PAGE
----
The book of Revelation is replete with symbols and figurative language, as demonstrated in Revelation 1:15 where John employs two similes: “His feet were like bronze glowing in a furnace, and his voice was like the sound of rushing waters.” In this verse, we find a vivid portrayal of Jesus’ voice as the sound of rushing waters. John, already familiar with the incarnate Jesus, was profoundly overwhelmed by this striking vision of Christ, to the extent that he fell down at Jesus’ feet (Revelation 1:17).
John’s description of Jesus’ voice as akin to the “sound of rushing waters” parallels the description of God in the Old Testament, serving to emphasize the deity of the Son of God. A good example is Ezekiel 43:2, where the prophet declares: “I saw the glory of the God of Israel coming from the east. His voice was like the roar of rushing waters, and the land was radiant with his glory.” The imagery of rushing water conveys a sense of force, resonance, and an undeniable demand for attention. The sound of rushing waters can be deafening—think of a large waterfall or the roaring of the ocean as it hits a rocky shoreline. God’s voice carries an inherent authority that commands our unwavering attention. Since Jesus is God, His voice also carries authority.
Right from the opening chapter in Revelation, we are introduced to the divinity of Jesus and His authoritative nature. In contemporary culture, some might prefer to see Jesus as only a rabbi, a prophet, or a healer, but not Lord. However, Scripture’s testimony, which constitutes the earliest record of Jesus’ life, affirms that Jesus is more than a man. We cannot deny that the deity of Christ is a fundamental tenet of Christian doctrine.
The authority of the Son is further corroborated in other sections of Scripture, including Ephesians 1:22, which states that “God placed all things under his feet and appointed him to be head over everything for the church.” Jesus’ audience were amazed at the authority in His words (Matthew 7:28–29; Mark 1:22), and Jesus Himself asserted His authority (Matthew 28:18; John 10:18). Jesus’ voice is what calmed the storm on the Sea of Galilee, when He “rebuked the wind and said to the sea, ‘Peace! Be still!’ And the wind ceased, and there was a great calm” (Mark 4:39). The voice like rushing waters stilled the rushing waters.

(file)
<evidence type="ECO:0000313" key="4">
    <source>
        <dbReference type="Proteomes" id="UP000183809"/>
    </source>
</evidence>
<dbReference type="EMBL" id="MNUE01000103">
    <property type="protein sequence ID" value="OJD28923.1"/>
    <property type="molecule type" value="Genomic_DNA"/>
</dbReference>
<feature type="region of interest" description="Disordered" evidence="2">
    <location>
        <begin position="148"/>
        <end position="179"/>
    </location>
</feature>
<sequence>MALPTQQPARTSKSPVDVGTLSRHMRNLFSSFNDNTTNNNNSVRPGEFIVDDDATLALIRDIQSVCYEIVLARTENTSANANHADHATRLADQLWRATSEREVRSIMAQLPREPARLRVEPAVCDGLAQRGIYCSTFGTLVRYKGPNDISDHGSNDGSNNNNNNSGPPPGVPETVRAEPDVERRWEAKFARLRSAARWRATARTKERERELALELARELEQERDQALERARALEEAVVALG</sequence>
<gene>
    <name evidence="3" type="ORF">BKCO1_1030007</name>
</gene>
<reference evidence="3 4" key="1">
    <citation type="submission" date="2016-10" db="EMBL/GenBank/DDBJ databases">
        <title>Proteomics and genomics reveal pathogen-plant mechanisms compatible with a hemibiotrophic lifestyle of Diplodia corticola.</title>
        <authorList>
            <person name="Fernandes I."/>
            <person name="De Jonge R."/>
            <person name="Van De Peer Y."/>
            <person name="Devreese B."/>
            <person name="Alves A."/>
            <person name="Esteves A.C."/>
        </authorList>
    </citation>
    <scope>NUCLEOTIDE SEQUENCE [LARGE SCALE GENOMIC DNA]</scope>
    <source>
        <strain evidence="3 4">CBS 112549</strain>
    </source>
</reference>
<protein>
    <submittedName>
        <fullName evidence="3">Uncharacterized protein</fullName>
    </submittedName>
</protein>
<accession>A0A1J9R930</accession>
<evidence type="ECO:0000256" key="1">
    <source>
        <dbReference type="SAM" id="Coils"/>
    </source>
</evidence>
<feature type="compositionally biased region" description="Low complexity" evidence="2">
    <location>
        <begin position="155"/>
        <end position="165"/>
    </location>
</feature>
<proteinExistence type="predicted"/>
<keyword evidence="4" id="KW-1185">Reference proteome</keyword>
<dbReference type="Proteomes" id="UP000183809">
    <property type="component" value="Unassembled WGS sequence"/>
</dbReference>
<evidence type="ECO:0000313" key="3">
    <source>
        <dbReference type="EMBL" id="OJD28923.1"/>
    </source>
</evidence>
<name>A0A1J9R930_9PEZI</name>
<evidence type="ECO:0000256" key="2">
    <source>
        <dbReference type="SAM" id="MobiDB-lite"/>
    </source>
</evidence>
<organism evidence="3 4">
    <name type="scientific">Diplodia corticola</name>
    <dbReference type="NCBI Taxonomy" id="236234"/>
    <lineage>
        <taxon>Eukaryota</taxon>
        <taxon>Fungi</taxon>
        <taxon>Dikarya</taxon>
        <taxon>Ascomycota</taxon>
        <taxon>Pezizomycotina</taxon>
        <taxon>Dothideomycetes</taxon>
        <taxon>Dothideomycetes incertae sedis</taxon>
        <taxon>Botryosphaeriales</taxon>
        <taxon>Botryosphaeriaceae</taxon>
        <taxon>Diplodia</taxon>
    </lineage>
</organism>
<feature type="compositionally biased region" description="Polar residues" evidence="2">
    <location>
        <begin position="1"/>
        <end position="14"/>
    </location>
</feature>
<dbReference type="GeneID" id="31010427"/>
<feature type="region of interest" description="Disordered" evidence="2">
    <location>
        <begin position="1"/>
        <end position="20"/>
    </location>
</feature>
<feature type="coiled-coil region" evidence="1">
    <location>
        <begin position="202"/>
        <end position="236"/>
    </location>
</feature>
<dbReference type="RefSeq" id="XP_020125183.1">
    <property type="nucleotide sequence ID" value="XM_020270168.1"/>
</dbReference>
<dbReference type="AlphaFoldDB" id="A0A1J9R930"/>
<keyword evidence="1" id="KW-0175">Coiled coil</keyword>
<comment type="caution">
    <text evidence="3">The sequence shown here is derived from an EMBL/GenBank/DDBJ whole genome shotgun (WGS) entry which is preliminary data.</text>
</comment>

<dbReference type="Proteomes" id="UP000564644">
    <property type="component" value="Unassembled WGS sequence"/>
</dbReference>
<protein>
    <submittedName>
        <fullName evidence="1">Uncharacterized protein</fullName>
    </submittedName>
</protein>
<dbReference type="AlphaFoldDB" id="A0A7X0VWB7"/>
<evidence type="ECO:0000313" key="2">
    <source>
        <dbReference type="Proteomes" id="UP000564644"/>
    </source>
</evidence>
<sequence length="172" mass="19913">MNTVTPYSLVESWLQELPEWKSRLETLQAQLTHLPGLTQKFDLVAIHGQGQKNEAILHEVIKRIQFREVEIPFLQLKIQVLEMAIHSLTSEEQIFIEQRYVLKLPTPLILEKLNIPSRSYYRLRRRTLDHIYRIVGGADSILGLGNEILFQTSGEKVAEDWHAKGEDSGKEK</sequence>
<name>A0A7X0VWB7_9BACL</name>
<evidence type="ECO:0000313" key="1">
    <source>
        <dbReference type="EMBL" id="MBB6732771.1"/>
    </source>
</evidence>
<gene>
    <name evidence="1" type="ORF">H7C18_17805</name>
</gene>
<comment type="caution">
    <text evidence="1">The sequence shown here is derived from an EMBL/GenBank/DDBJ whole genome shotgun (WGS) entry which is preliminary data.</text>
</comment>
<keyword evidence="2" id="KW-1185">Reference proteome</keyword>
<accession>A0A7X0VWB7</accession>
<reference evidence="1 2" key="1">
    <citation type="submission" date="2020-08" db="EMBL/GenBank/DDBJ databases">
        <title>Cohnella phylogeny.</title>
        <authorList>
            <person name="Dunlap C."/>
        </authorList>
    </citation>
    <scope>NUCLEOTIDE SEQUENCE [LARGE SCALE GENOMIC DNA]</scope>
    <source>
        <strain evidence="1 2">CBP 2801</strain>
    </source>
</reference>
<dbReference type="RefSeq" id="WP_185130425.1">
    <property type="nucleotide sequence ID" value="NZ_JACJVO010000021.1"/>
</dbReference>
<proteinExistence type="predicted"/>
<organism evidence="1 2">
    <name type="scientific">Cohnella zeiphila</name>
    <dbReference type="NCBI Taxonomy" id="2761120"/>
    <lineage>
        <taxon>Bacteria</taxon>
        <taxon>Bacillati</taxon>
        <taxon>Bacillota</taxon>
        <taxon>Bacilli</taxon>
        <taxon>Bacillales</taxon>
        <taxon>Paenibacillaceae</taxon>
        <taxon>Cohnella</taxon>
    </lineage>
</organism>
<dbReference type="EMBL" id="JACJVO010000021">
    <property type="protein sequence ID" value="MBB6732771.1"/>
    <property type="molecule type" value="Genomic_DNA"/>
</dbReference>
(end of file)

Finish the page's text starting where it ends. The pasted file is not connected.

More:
Reflecting on Jesus and His claims, C. S Lewis popularized what has become known as the liar-lord-lunatic trilemma in his book Mere Christianity:
I am trying here to prevent anyone saying the really foolish thing that people often say about Him: I’m ready to accept Jesus as a great moral teacher, but I don’t accept his claim to be God. That is the one thing we must not say. A man who was merely a man and said the sort of things Jesus said would not be a great moral teacher. He would either be a lunatic—on the level with the man who says he is a poached egg—or else he would be the Devil of Hell. You must make your choice. Either this man was, and is, the Son of God, or else a madman or something worse. You can shut him up for a fool, you can spit at him and kill him as a demon or you can fall at his feet and call him Lord and God, but let us not come with any patronizing nonsense about his being a great human teacher. He has not left that open to us. He did not intend to.” (Macmillan, 1952, p. 55–56)It is clear that Jesus, as revealed in Scripture, is no mere man. We are faced with a decision: either we humble ourselves when we hear His voice resounding like rushing waters, or we choose to ignore His voice and go our own way.